If someone you are close to has Borderline Personality Disorder (BPD), you may be on the receiving end of some very unpleasant outbursts. Chances are you’ve had your feelings hurt, become angry with that person, and experienced extreme frustration in your attempts to communicate effectively with them.
Relationships with a person who has Borderline Personality Disorder are generally characterized by drama and conflict. It can be difficult to know how to navigate the emotional ups and downs if you don’t have the proper communication tools and Borderline Personality Disorder support at your disposal to deal with the problems.
Here are some of the ways you can cope with your own feelings and learn to react to a person with BPD that don’t add fuel to the fire, but helps to diffuse some of the tension and emotional upheaval.
Don’t Take It Personally
First and foremost, recognize that the person suffering with Borderline Personality Disorder cannot help their behavior if they haven’t yet entered a treatment center for Borderline Personality Disorder. As Randi Kreger and Paul T. Mason explain in their book “Stop Walking on Eggshells,” you may inadvertently trigger a BPD emotional outburst but your behavior didn’t cause it.
Many people in close relationships with a person who has Borderline Personality Disorder take on all of the responsibility for solving the other person’s problems. Their own moods and feelings of self-worth may be entirely based on the person with BPD’s current emotional state.
If you find yourself engaging in a co-dependent relationship and taking on too much responsibility for another person’s emotions and problems, you do both yourself and them a disservice. Neither of you will develop healthy boundaries or go on to be fully realized individuals.
Learn to take a look at how your own reactions and enabling may be complicating things, and seek individual therapy or attend a Borderline Personality Disorder support group to help you sort things out.
Communicating More Effectively
You may never reach a point of consistent and harmonious interactions with your loved one who has Borderline Personality Disorder, but you can certainly reduce the amount of unnecessary conflict by learning some key skills in communicating with someone who has BPD.
When addressing troubling behaviors with someone who has Borderline Personality Disorder, it is very helpful to avoid “you” statements and instead use “I” statements. For example, rather than saying, “You call me all the time when I’m working and you’re making it impossible for me to get anything done,” you can say, “It’s been difficult for me to handle my workload lately. I’m spending too much time on the phone with you and not enough time getting my work done. Can we talk about this later?”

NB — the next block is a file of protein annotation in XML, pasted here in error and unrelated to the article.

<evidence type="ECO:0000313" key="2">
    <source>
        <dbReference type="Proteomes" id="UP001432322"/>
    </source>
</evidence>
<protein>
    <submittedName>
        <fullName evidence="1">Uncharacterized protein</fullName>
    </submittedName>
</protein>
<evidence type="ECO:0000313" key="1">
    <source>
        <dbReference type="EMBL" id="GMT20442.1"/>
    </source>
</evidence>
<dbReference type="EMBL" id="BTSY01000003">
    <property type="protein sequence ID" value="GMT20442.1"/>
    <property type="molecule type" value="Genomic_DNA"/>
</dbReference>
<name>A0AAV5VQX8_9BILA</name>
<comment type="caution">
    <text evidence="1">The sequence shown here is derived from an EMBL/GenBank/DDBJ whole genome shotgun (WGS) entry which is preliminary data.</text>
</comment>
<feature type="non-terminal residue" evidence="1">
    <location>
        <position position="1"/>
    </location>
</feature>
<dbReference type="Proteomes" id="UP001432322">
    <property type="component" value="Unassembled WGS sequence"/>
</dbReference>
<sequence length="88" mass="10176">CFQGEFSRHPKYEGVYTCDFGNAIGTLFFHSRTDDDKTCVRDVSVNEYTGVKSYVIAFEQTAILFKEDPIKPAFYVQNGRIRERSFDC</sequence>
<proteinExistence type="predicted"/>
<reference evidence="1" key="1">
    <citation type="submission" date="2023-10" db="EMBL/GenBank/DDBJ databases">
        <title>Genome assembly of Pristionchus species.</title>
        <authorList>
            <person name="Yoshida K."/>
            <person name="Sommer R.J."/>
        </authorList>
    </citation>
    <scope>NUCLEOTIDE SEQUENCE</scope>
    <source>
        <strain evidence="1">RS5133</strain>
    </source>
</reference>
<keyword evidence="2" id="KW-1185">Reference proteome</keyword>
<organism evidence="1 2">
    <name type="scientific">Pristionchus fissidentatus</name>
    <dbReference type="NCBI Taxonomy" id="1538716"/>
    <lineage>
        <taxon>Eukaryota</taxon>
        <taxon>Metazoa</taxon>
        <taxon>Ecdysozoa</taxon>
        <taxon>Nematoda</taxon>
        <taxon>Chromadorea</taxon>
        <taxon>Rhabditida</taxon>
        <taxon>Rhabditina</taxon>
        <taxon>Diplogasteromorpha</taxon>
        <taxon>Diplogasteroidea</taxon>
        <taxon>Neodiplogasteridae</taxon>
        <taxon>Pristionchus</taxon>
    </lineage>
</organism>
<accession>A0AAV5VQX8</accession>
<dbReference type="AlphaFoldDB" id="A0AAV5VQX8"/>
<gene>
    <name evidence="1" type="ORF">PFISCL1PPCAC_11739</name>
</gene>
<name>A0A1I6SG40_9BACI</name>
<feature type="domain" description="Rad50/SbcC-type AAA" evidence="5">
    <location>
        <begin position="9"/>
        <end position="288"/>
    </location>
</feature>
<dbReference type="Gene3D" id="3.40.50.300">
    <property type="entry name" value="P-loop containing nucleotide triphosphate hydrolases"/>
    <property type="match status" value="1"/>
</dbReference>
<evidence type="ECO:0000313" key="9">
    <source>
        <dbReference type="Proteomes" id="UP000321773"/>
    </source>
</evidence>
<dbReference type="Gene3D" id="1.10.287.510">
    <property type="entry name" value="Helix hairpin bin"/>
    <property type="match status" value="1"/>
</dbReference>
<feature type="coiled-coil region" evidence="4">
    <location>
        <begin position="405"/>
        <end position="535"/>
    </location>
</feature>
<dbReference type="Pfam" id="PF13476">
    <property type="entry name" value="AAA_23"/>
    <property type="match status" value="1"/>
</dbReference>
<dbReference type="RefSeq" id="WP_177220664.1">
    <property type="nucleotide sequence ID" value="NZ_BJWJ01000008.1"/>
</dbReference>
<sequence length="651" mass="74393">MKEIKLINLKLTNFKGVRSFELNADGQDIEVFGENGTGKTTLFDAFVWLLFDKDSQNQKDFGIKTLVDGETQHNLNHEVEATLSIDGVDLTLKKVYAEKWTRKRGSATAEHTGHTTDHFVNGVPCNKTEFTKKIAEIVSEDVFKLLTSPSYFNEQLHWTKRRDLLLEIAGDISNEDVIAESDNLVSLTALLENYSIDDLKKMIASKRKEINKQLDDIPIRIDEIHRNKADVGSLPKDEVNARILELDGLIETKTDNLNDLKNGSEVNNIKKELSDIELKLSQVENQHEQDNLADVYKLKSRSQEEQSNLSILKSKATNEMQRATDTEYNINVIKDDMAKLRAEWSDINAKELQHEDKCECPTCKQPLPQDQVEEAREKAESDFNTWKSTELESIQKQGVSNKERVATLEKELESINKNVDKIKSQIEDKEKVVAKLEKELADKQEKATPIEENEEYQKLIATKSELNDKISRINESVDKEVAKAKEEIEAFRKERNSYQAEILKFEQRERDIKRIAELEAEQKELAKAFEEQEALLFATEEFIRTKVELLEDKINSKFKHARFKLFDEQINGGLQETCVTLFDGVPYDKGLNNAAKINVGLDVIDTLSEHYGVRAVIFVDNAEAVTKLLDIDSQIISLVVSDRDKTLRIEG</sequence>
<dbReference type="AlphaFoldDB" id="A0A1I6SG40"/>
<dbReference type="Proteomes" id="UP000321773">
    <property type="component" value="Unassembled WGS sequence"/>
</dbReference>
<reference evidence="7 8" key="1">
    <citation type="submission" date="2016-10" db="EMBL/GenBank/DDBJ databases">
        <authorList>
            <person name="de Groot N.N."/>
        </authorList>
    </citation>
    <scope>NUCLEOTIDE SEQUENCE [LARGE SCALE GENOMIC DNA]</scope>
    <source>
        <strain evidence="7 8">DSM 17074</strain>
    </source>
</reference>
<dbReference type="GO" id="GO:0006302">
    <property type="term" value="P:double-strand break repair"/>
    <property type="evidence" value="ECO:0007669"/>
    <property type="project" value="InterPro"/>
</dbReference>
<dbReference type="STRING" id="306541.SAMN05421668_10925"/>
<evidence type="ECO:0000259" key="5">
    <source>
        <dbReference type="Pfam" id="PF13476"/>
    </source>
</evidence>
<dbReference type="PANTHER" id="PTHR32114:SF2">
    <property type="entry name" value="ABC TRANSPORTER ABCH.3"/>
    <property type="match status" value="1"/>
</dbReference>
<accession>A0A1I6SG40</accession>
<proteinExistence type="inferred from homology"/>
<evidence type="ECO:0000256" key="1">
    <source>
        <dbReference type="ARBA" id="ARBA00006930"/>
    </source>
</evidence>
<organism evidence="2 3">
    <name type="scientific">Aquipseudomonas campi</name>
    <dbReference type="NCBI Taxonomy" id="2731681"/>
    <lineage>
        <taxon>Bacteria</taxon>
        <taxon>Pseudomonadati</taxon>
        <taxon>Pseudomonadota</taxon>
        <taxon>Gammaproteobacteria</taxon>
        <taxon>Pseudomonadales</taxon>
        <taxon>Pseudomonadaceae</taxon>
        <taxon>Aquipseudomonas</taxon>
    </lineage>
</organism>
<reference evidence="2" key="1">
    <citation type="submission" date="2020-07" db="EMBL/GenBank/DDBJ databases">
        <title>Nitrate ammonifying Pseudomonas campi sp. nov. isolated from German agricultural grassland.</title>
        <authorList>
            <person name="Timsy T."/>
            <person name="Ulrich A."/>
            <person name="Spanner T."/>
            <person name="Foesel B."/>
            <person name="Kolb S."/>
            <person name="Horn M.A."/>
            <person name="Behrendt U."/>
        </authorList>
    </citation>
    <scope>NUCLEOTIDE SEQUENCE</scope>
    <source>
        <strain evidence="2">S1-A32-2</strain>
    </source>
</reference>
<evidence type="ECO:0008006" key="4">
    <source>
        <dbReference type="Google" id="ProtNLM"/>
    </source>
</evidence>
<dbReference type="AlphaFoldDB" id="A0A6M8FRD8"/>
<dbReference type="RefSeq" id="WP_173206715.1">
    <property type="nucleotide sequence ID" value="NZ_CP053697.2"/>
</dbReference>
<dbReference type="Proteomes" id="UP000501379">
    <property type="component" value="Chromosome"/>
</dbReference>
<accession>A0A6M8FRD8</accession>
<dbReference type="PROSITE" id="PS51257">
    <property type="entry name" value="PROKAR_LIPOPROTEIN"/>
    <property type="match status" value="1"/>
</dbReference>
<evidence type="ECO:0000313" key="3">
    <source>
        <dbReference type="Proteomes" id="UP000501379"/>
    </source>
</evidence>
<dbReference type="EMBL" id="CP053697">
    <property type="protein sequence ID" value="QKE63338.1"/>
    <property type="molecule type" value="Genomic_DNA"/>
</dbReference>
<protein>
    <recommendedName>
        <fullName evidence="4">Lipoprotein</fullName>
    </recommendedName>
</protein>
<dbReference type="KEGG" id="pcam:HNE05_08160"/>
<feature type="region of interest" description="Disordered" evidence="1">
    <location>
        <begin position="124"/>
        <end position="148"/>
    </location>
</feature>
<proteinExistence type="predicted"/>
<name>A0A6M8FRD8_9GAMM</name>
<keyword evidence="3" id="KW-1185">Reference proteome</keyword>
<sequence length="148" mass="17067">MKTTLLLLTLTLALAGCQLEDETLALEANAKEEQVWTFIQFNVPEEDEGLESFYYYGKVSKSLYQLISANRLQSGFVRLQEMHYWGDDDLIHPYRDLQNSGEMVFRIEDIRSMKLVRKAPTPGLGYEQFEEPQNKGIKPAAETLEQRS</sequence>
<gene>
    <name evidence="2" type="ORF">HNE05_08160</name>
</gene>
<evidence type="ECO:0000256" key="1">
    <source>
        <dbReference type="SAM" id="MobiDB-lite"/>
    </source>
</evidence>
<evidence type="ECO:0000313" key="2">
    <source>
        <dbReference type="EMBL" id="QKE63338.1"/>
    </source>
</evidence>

By avoiding “you” statements, you may reduce the defensiveness or anger someone with BPD might react with, as the problem has been presented as your problem and not theirs.
Even clearly using “I” statements may not work immediately as the person with Borderline Personality Disorder may still hear “you” statements. Give it time, and they may eventually adjust and react accordingly. Being consistent matters, so don’t give up.
People with Borderline Personality Disorder frequently feel attacked or misunderstood by others. They are highly sensitive individuals and can react with rage when they feel they aren’t being heard or acknowledged. Often the concerns, criticisms, and complaints of a person with Borderline Personality Disorder may seem petty, unreasonable, or unfounded to those close to them. It can be difficult to be calm and listen effectively if you are accustomed to lose-lose situations and react with anger yourself, or if you have learned that it’s pointless to try to argue your point or defend yourself.
The authors of “Stop Walking on Eggshells” suggest that rather than “sponging” up BPD emotions, you “mirror” them. For example, the person with BPD accuses you of ignoring them when you go out with your friends. Perhaps normally you would respond with something like, “That’s ridiculous, I spend practically every night at home with you, so you’re completely overreacting, as usual.” Try reflecting their feelings: “It sounds like you’re feeling neglected because I went out with my friends.” As the conversation progresses, stick with statements that reflect only facts or demonstrate that you are listening and understand (if not agree with) their feelings.
In this brief article, we’ve only begun to touch on some of the important communication skills you will need to improve your interactions with your loved one with Borderline Personality Disorder. “Stop Walking on Eggshells” is an essential book for anyone beginning to familiarize themselves with Borderline Personality Disorder and hoping to improve their relationship with the person in their life who has BPD.
Take the time to read this book and you will find the information you need to move forward in a positive direction by learning a whole new set of coping techniques and skills that can greatly improve your understanding of BPD and your ability to communicate effectively.
Randi Kreger to Talk in Venice Beach
Randi Kreger, the author of “Stop Walking on Eggshells,” will be holding a free lecture hosted by Clearview Treatment Programs in Venice Beach, Calif. Clearview Women’s Center provides Borderline Personality Disorder treatment centers for women. Click here for more information on Randi’s talk, and to register.